When Nevaeh Williams was just 8, she was diagnosed with an extremely rare cancer. Doctors were unsure if she’d ever be cancer-free, but the treatment worked and she enjoyed two years playing softball, enjoying math class with friends and just being a kid. This August, a scan revealed the cancer had returned and her mom, Alana Simmons-Williams, was distraught.
“I’ve always had a little bit of anxiety when it would be time for scans but the anxiety was starting to ease,” Simmons-Williams, 34, who lives outside of Savannah, Georgia, told TODAY. “At her two-year scan (the doctor) told me the cancer came back. I was devastated, like heartbroken. I want to say it was worse than hearing it the first time.”
But Nevaeh, now 11, had a different reaction.
“For her going through it a second time, she’s like, ‘OK, the first time they told me I wasn’t going to be able to be cancer-free at all and I did it. I beat it,’” Simmons-Williams said. “She wanted to blog her journey … She was like, “I want to record it this time. I want to show everyone what it’s like.’”
A shocking diagnosis
One day when Nevaeh was 8, she was doing a cartwheel when Simmons-Williams noticed her daughter’s stomach was bloated. Simmons-Williams asked her daughter if she felt sick or was constipated, but Nevaeh felt fine. They visited their pediatrician who recommended they go to the emergency room.
At first doctors believed Nevaeh had Ewing sarcoma, a cancer that affects the bones. But Simmons-Williams didn’t think that’s what Nevaeh had and pushed for another opinion.
“She didn’t have any problems with her bones. She just had a tumor in her stomach and tumors throughout her chest wall,” she said. “That’s when it was revealed that it was desmoplastic small round cell tumors.”
Desmoplastic small round cell tumors are so rare that there are only 200 known cases of it since 1989, according to the National Cancer Institute Center for Cancer Research.
“There is no standard treatment plan for DSRCT,” Simmons-Williams explained. “They commonly use the treatment plan that they use for Ewing sarcoma.”
They removed the mass in Nevaeh’s stomach, which was three pounds, and she also underwent hyperthermic intraperitoneal (HIPEC) treatment where doctors fill the abdomen with warm chemotherapy drugs to “wash” it. While she remained cancer-free for two years, doctors spotted a recurrence during her most recent scans and she began treatment in August.
“She doesn’t give up that easy,” Simmons-Williams said. “She has positive vibes.”
Vlogging through cancer
Before the cancer returned, Nevaeh’s hair had started growing back and she rejoined her travel softball team, playing second base, shortstop and centerfield. Nevaeh loves playing board games with her family and playing basketball outside when she can. While her mom was frightened by the cancer’s reoccurrence, Nevaeh is facing it head on.
“I beat it the first time. Why couldn’t I do it a second time?” she told TODAY. “People really want to help me get through it … and that makes me want to get up and dance and beat cancer’s butt.”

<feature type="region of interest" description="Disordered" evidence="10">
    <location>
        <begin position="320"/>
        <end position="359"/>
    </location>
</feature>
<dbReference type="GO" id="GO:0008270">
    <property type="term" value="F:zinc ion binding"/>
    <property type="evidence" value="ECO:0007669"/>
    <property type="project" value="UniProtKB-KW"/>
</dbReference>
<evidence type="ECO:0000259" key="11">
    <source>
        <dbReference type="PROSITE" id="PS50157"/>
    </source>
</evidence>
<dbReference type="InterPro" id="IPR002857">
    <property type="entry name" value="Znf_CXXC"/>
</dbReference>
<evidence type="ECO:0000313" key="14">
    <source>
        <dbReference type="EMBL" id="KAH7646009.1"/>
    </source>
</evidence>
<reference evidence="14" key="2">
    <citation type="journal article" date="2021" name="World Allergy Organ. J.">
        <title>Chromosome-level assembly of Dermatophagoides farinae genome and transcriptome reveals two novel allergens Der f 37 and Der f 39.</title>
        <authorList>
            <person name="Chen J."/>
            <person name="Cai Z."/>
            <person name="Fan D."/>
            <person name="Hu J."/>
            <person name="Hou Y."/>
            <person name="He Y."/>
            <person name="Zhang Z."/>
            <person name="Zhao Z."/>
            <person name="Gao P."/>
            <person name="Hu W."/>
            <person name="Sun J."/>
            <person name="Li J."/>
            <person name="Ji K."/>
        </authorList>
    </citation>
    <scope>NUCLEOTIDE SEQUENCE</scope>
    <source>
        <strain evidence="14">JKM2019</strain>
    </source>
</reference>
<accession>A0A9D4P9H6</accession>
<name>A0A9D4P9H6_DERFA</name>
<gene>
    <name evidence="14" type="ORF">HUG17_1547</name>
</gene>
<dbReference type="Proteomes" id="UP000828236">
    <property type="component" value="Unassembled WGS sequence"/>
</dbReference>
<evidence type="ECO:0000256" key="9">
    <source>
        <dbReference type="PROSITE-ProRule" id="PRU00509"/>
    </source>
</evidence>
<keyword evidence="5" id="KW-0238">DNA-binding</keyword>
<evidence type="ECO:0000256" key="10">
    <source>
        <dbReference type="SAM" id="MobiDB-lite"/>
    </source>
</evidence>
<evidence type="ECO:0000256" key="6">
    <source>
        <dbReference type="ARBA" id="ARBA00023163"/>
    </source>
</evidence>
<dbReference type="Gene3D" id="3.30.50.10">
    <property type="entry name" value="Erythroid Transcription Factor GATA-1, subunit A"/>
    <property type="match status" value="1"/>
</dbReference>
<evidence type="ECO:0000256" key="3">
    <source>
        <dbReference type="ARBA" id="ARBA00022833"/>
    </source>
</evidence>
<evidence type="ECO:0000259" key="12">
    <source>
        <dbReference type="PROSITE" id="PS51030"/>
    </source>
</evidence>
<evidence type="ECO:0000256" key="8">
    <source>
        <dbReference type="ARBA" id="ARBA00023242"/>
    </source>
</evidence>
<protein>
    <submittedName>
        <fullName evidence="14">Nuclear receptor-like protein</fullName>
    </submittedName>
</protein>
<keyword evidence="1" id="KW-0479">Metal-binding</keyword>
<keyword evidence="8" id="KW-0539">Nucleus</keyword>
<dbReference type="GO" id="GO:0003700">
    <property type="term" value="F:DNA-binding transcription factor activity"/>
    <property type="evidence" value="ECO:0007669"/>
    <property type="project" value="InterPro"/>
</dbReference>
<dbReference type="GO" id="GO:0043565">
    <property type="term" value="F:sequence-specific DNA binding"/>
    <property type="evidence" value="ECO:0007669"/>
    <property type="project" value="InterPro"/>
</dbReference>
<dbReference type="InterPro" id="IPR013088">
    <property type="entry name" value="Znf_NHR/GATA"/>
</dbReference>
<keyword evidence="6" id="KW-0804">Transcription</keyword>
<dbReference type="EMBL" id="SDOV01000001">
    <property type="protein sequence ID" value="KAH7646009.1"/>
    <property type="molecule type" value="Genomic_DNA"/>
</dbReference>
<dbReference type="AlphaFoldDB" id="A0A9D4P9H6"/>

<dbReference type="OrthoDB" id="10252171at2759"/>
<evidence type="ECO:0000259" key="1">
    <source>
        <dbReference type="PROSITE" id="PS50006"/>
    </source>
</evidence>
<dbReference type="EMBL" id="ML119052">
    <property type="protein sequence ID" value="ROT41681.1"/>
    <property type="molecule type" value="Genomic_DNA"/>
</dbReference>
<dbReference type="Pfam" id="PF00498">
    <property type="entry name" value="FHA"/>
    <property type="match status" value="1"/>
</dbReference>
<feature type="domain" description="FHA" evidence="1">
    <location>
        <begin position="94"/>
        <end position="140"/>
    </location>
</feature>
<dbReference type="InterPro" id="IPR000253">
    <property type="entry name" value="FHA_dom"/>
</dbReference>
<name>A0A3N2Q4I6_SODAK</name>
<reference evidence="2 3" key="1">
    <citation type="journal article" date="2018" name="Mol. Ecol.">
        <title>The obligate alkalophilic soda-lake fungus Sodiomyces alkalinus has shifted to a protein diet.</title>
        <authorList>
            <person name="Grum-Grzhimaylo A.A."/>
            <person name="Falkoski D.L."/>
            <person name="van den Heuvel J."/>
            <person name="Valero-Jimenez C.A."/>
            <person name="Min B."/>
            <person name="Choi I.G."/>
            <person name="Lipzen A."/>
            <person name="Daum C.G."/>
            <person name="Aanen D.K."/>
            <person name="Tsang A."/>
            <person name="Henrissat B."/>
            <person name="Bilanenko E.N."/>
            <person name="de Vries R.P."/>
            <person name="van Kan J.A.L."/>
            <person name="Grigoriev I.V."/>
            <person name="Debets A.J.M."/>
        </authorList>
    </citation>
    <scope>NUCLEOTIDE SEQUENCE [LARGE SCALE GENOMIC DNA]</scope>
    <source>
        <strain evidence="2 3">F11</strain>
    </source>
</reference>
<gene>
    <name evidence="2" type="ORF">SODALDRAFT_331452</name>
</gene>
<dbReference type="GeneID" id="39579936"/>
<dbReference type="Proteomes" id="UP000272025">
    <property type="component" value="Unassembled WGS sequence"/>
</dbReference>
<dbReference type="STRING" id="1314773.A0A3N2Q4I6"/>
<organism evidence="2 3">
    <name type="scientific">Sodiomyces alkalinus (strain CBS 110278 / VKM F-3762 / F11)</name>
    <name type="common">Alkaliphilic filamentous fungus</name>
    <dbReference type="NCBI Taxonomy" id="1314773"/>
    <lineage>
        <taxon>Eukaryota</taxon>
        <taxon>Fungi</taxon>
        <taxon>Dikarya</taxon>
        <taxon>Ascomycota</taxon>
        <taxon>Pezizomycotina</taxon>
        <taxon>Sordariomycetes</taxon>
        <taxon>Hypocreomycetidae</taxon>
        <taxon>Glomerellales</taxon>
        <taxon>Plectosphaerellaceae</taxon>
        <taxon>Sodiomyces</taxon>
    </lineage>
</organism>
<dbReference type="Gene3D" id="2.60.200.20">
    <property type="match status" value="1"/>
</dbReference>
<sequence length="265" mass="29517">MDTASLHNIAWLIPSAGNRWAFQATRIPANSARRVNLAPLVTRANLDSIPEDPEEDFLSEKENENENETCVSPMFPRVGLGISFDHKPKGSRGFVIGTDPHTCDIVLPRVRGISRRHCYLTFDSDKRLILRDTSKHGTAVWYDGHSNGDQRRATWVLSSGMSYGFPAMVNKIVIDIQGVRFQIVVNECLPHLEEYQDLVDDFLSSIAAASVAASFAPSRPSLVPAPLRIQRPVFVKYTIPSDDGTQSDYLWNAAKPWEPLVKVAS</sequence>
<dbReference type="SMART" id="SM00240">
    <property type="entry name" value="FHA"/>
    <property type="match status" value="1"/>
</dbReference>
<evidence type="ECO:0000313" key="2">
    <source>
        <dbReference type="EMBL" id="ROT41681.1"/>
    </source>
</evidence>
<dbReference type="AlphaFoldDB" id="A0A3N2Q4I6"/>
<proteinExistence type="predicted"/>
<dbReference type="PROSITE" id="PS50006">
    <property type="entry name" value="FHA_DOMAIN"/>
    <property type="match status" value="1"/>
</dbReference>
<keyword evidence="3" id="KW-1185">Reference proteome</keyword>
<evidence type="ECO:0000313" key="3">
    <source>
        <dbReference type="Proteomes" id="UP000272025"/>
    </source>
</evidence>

She said that people often asked her about her cancer or treatment and she hoped that showing them her experience would help. Mom has the last say on the final edit, though.
“I decided to record it to show people that there are some good sides and there are some bad sides,” Nevaeh said.
While seeing the supportive responses keeps her strong through her chemotherapy and radiation treatments, she also encourages others.
“A lot of people say I really motivate them to get up and get through whatever they’re going through,” she said. “It makes me feel really happy because I like to see people smile and I like to motivate people.”
She hopes that people who follow her journey on YouTube or on Facebook at Nevaeh’s Victory Against Cancer and Instagram will feel inspired.
“Anything is possible as long as you believe,” she said.
Simmons-Williams feels sad that her daughter is again undergoing treatments that slow her growth, make her feel ill and cause her to lose her hair.
“She was adjusting and getting back to normal life,” Simmons-Williams said. “I had seen her blossoming … All of that is put on hold when you start chemo.”
Yet, she feels overwhelmed that supporters’ kind words strengthen Nevaeh. She also hopes that her story increases awareness for more pediatric cancer research and treatment. According to the National Pediatric Cancer Foundation, only 4% of the billions spent on cancer research are spent on childhood cancers.
“Some of the chemo medicines that they are giving out are over 50 years old,” she said. “Kids are on the same treatment plans as adults. There’s no separate medicine for children.”
For now, she feels impressed by all the good Nevaeh is doing by sharing her story.
“They can see that even on your worst days you have to push through,” she said. “She inspires people through the same thing.”